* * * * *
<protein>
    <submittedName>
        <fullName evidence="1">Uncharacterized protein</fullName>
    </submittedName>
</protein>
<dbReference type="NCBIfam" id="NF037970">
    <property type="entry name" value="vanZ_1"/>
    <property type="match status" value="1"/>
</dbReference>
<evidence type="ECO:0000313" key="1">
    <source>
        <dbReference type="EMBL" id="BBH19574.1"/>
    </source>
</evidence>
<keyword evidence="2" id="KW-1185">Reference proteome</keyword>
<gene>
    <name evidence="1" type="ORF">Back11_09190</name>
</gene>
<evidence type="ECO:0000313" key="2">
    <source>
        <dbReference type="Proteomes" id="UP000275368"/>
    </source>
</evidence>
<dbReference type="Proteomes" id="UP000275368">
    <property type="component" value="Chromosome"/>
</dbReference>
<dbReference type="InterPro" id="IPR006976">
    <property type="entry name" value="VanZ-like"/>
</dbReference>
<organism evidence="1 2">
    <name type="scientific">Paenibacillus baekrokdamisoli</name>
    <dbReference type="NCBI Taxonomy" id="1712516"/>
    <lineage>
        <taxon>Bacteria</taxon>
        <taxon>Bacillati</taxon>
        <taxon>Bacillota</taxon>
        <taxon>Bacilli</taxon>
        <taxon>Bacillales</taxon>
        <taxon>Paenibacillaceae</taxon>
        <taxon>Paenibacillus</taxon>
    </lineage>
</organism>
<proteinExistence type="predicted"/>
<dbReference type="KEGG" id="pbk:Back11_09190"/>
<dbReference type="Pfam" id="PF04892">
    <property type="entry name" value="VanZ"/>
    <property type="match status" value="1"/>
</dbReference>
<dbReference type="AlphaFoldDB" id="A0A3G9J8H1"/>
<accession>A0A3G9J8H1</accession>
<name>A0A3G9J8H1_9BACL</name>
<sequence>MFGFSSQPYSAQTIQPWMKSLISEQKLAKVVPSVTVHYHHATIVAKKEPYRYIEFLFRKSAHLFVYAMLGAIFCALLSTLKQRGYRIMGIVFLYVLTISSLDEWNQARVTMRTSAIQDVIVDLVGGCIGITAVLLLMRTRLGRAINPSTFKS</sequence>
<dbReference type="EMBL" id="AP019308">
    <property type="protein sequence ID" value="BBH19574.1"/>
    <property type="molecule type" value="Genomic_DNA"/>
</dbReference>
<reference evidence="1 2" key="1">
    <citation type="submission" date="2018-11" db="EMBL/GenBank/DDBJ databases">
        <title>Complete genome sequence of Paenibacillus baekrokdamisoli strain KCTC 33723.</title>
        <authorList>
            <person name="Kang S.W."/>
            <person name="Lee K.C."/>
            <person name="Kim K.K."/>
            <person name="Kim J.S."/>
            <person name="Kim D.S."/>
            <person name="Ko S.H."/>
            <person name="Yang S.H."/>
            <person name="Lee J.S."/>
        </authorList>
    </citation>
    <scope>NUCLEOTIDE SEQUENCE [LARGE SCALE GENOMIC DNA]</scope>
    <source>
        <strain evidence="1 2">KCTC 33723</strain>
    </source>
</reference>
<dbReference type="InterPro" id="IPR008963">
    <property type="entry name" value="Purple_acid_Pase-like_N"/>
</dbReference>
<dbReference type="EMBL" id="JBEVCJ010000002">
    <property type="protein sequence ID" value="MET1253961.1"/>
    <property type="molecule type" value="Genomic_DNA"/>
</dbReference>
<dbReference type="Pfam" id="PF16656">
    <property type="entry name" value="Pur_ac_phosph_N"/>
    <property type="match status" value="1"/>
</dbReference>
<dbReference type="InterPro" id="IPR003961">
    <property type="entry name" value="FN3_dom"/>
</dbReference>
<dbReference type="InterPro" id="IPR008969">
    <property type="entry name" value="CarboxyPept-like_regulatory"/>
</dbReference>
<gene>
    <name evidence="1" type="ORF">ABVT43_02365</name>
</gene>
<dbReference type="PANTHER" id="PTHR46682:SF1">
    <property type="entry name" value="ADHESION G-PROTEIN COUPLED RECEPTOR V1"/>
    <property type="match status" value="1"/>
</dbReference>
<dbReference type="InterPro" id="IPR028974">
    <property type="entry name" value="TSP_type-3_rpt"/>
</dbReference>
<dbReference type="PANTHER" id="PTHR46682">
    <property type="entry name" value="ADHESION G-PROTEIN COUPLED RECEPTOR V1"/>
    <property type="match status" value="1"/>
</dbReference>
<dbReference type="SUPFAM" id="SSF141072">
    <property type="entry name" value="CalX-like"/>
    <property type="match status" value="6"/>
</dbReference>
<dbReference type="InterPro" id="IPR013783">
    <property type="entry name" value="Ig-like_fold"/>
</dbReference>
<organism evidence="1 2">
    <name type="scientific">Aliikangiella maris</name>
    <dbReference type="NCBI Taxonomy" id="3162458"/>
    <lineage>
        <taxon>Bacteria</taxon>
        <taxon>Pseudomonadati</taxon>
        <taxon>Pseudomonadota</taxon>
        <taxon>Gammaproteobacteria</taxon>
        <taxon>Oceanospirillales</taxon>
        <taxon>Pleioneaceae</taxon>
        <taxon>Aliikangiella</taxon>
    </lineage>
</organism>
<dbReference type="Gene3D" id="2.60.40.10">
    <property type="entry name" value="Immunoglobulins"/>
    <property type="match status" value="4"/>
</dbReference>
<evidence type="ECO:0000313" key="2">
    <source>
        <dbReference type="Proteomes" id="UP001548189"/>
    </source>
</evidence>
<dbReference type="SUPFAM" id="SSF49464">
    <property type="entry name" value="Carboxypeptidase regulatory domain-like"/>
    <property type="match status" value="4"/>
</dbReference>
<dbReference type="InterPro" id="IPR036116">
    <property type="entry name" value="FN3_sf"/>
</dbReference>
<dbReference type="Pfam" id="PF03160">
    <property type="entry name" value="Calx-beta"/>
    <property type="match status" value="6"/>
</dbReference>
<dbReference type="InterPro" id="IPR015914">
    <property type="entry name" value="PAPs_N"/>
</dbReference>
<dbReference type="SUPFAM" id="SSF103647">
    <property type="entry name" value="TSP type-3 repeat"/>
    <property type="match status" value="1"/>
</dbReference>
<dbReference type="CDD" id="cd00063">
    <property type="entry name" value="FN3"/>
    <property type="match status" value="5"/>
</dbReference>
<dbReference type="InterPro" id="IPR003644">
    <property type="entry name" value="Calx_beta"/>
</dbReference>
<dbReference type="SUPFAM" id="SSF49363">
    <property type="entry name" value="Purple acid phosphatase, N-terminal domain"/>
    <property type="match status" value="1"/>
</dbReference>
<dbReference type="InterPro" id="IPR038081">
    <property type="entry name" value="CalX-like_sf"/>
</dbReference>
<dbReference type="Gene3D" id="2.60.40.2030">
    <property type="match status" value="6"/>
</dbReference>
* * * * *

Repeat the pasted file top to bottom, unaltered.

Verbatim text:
<protein>
    <submittedName>
        <fullName evidence="1">Uncharacterized protein</fullName>
    </submittedName>
</protein>
<dbReference type="NCBIfam" id="NF037970">
    <property type="entry name" value="vanZ_1"/>
    <property type="match status" value="1"/>
</dbReference>
<evidence type="ECO:0000313" key="1">
    <source>
        <dbReference type="EMBL" id="BBH19574.1"/>
    </source>
</evidence>
<keyword evidence="2" id="KW-1185">Reference proteome</keyword>
<gene>
    <name evidence="1" type="ORF">Back11_09190</name>
</gene>
<evidence type="ECO:0000313" key="2">
    <source>
        <dbReference type="Proteomes" id="UP000275368"/>
    </source>
</evidence>
<dbReference type="Proteomes" id="UP000275368">
    <property type="component" value="Chromosome"/>
</dbReference>
<dbReference type="InterPro" id="IPR006976">
    <property type="entry name" value="VanZ-like"/>
</dbReference>
<organism evidence="1 2">
    <name type="scientific">Paenibacillus baekrokdamisoli</name>
    <dbReference type="NCBI Taxonomy" id="1712516"/>
    <lineage>
        <taxon>Bacteria</taxon>
        <taxon>Bacillati</taxon>
        <taxon>Bacillota</taxon>
        <taxon>Bacilli</taxon>
        <taxon>Bacillales</taxon>
        <taxon>Paenibacillaceae</taxon>
        <taxon>Paenibacillus</taxon>
    </lineage>
</organism>
<proteinExistence type="predicted"/>
<dbReference type="KEGG" id="pbk:Back11_09190"/>
<dbReference type="Pfam" id="PF04892">
    <property type="entry name" value="VanZ"/>
    <property type="match status" value="1"/>
</dbReference>
<dbReference type="AlphaFoldDB" id="A0A3G9J8H1"/>
<accession>A0A3G9J8H1</accession>
<name>A0A3G9J8H1_9BACL</name>
<sequence>MFGFSSQPYSAQTIQPWMKSLISEQKLAKVVPSVTVHYHHATIVAKKEPYRYIEFLFRKSAHLFVYAMLGAIFCALLSTLKQRGYRIMGIVFLYVLTISSLDEWNQARVTMRTSAIQDVIVDLVGGCIGITAVLLLMRTRLGRAINPSTFKS</sequence>
<dbReference type="EMBL" id="AP019308">
    <property type="protein sequence ID" value="BBH19574.1"/>
    <property type="molecule type" value="Genomic_DNA"/>
</dbReference>
<reference evidence="1 2" key="1">
    <citation type="submission" date="2018-11" db="EMBL/GenBank/DDBJ databases">
        <title>Complete genome sequence of Paenibacillus baekrokdamisoli strain KCTC 33723.</title>
        <authorList>
            <person name="Kang S.W."/>
            <person name="Lee K.C."/>
            <person name="Kim K.K."/>
            <person name="Kim J.S."/>
            <person name="Kim D.S."/>
            <person name="Ko S.H."/>
            <person name="Yang S.H."/>
            <person name="Lee J.S."/>
        </authorList>
    </citation>
    <scope>NUCLEOTIDE SEQUENCE [LARGE SCALE GENOMIC DNA]</scope>
    <source>
        <strain evidence="1 2">KCTC 33723</strain>
    </source>
</reference>
<dbReference type="InterPro" id="IPR008963">
    <property type="entry name" value="Purple_acid_Pase-like_N"/>
</dbReference>
<dbReference type="EMBL" id="JBEVCJ010000002">
    <property type="protein sequence ID" value="MET1253961.1"/>
    <property type="molecule type" value="Genomic_DNA"/>
</dbReference>
<dbReference type="Pfam" id="PF16656">
    <property type="entry name" value="Pur_ac_phosph_N"/>
    <property type="match status" value="1"/>
</dbReference>
<dbReference type="InterPro" id="IPR003961">
    <property type="entry name" value="FN3_dom"/>
</dbReference>
<dbReference type="InterPro" id="IPR008969">
    <property type="entry name" value="CarboxyPept-like_regulatory"/>
</dbReference>
<gene>
    <name evidence="1" type="ORF">ABVT43_02365</name>
</gene>
<dbReference type="PANTHER" id="PTHR46682:SF1">
    <property type="entry name" value="ADHESION G-PROTEIN COUPLED RECEPTOR V1"/>
    <property type="match status" value="1"/>
</dbReference>
<dbReference type="InterPro" id="IPR028974">
    <property type="entry name" value="TSP_type-3_rpt"/>
</dbReference>
<dbReference type="PANTHER" id="PTHR46682">
    <property type="entry name" value="ADHESION G-PROTEIN COUPLED RECEPTOR V1"/>
    <property type="match status" value="1"/>
</dbReference>
<dbReference type="SUPFAM" id="SSF141072">
    <property type="entry name" value="CalX-like"/>
    <property type="match status" value="6"/>
</dbReference>
<dbReference type="InterPro" id="IPR013783">
    <property type="entry name" value="Ig-like_fold"/>
</dbReference>
<organism evidence="1 2">
    <name type="scientific">Aliikangiella maris</name>
    <dbReference type="NCBI Taxonomy" id="3162458"/>
    <lineage>
        <taxon>Bacteria</taxon>
        <taxon>Pseudomonadati</taxon>
        <taxon>Pseudomonadota</taxon>
        <taxon>Gammaproteobacteria</taxon>
        <taxon>Oceanospirillales</taxon>
        <taxon>Pleioneaceae</taxon>
        <taxon>Aliikangiella</taxon>
    </lineage>
</organism>
<dbReference type="Gene3D" id="2.60.40.10">
    <property type="entry name" value="Immunoglobulins"/>
    <property type="match status" value="4"/>
</dbReference>
<evidence type="ECO:0000313" key="2">
    <source>
        <dbReference type="Proteomes" id="UP001548189"/>
    </source>
</evidence>
<dbReference type="SUPFAM" id="SSF49464">
    <property type="entry name" value="Carboxypeptidase regulatory domain-like"/>
    <property type="match status" value="4"/>
</dbReference>
<dbReference type="InterPro" id="IPR036116">
    <property type="entry name" value="FN3_sf"/>
</dbReference>
<dbReference type="Pfam" id="PF03160">
    <property type="entry name" value="Calx-beta"/>
    <property type="match status" value="6"/>
</dbReference>
<dbReference type="InterPro" id="IPR015914">
    <property type="entry name" value="PAPs_N"/>
</dbReference>
<dbReference type="SUPFAM" id="SSF103647">
    <property type="entry name" value="TSP type-3 repeat"/>
    <property type="match status" value="1"/>
</dbReference>
<dbReference type="CDD" id="cd00063">
    <property type="entry name" value="FN3"/>
    <property type="match status" value="5"/>
</dbReference>
<dbReference type="InterPro" id="IPR003644">
    <property type="entry name" value="Calx_beta"/>
</dbReference>
<dbReference type="SUPFAM" id="SSF49363">
    <property type="entry name" value="Purple acid phosphatase, N-terminal domain"/>
    <property type="match status" value="1"/>
</dbReference>
<dbReference type="InterPro" id="IPR038081">
    <property type="entry name" value="CalX-like_sf"/>
</dbReference>
<dbReference type="Gene3D" id="2.60.40.2030">
    <property type="match status" value="6"/>
</dbReference>